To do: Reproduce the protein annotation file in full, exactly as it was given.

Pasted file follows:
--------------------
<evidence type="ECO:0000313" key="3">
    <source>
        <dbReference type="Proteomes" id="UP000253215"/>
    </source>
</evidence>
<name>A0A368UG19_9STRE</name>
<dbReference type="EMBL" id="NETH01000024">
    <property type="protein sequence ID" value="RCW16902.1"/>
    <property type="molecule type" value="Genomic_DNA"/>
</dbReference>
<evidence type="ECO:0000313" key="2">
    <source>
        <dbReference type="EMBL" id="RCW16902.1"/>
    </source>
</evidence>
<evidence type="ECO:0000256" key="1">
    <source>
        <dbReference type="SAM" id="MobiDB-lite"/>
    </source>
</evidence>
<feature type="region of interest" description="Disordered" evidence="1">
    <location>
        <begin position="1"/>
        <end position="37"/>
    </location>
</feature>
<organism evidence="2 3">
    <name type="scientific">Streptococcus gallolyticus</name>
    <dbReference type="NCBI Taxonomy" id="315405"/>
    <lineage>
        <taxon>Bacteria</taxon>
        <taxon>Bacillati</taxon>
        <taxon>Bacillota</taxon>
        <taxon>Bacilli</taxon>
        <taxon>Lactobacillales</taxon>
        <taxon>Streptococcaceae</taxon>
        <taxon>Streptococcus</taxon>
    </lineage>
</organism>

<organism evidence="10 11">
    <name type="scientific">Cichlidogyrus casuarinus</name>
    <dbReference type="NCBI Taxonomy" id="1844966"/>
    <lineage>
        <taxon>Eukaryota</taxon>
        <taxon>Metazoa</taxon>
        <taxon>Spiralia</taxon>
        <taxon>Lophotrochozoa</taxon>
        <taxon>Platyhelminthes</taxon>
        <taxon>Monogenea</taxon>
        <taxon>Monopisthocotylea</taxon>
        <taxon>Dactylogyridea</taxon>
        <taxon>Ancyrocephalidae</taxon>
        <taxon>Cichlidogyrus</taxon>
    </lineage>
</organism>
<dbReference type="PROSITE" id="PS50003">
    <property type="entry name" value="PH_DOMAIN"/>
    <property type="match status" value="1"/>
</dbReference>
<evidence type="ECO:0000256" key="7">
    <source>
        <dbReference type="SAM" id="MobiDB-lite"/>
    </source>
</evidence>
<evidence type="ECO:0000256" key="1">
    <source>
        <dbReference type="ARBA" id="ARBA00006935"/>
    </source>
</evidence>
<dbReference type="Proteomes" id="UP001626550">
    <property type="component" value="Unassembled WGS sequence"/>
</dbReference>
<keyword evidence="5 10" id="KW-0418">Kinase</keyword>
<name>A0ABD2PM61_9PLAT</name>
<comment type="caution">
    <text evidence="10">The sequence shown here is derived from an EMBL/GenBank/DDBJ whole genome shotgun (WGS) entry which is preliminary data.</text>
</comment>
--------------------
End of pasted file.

<evidence type="ECO:0000313" key="3">
    <source>
        <dbReference type="Proteomes" id="UP000253215"/>
    </source>
</evidence>
<name>A0A368UG19_9STRE</name>
<dbReference type="EMBL" id="NETH01000024">
    <property type="protein sequence ID" value="RCW16902.1"/>
    <property type="molecule type" value="Genomic_DNA"/>
</dbReference>
<evidence type="ECO:0000313" key="2">
    <source>
        <dbReference type="EMBL" id="RCW16902.1"/>
    </source>
</evidence>
<evidence type="ECO:0000256" key="1">
    <source>
        <dbReference type="SAM" id="MobiDB-lite"/>
    </source>
</evidence>
<feature type="region of interest" description="Disordered" evidence="1">
    <location>
        <begin position="1"/>
        <end position="37"/>
    </location>
</feature>
<organism evidence="2 3">
    <name type="scientific">Streptococcus gallolyticus</name>
    <dbReference type="NCBI Taxonomy" id="315405"/>
    <lineage>
        <taxon>Bacteria</taxon>
        <taxon>Bacillati</taxon>
        <taxon>Bacillota</taxon>
        <taxon>Bacilli</taxon>
        <taxon>Lactobacillales</taxon>
        <taxon>Streptococcaceae</taxon>
        <taxon>Streptococcus</taxon>
    </lineage>
</organism>

<organism evidence="10 11">
    <name type="scientific">Cichlidogyrus casuarinus</name>
    <dbReference type="NCBI Taxonomy" id="1844966"/>
    <lineage>
        <taxon>Eukaryota</taxon>
        <taxon>Metazoa</taxon>
        <taxon>Spiralia</taxon>
        <taxon>Lophotrochozoa</taxon>
        <taxon>Platyhelminthes</taxon>
        <taxon>Monogenea</taxon>
        <taxon>Monopisthocotylea</taxon>
        <taxon>Dactylogyridea</taxon>
        <taxon>Ancyrocephalidae</taxon>
        <taxon>Cichlidogyrus</taxon>
    </lineage>
</organism>
<dbReference type="PROSITE" id="PS50003">
    <property type="entry name" value="PH_DOMAIN"/>
    <property type="match status" value="1"/>
</dbReference>
<evidence type="ECO:0000256" key="7">
    <source>
        <dbReference type="SAM" id="MobiDB-lite"/>
    </source>
</evidence>
<evidence type="ECO:0000256" key="1">
    <source>
        <dbReference type="ARBA" id="ARBA00006935"/>
    </source>
</evidence>
<dbReference type="Proteomes" id="UP001626550">
    <property type="component" value="Unassembled WGS sequence"/>
</dbReference>
<keyword evidence="5 10" id="KW-0418">Kinase</keyword>
<name>A0ABD2PM61_9PLAT</name>
<comment type="caution">
    <text evidence="10">The sequence shown here is derived from an EMBL/GenBank/DDBJ whole genome shotgun (WGS) entry which is preliminary data.</text>
</comment>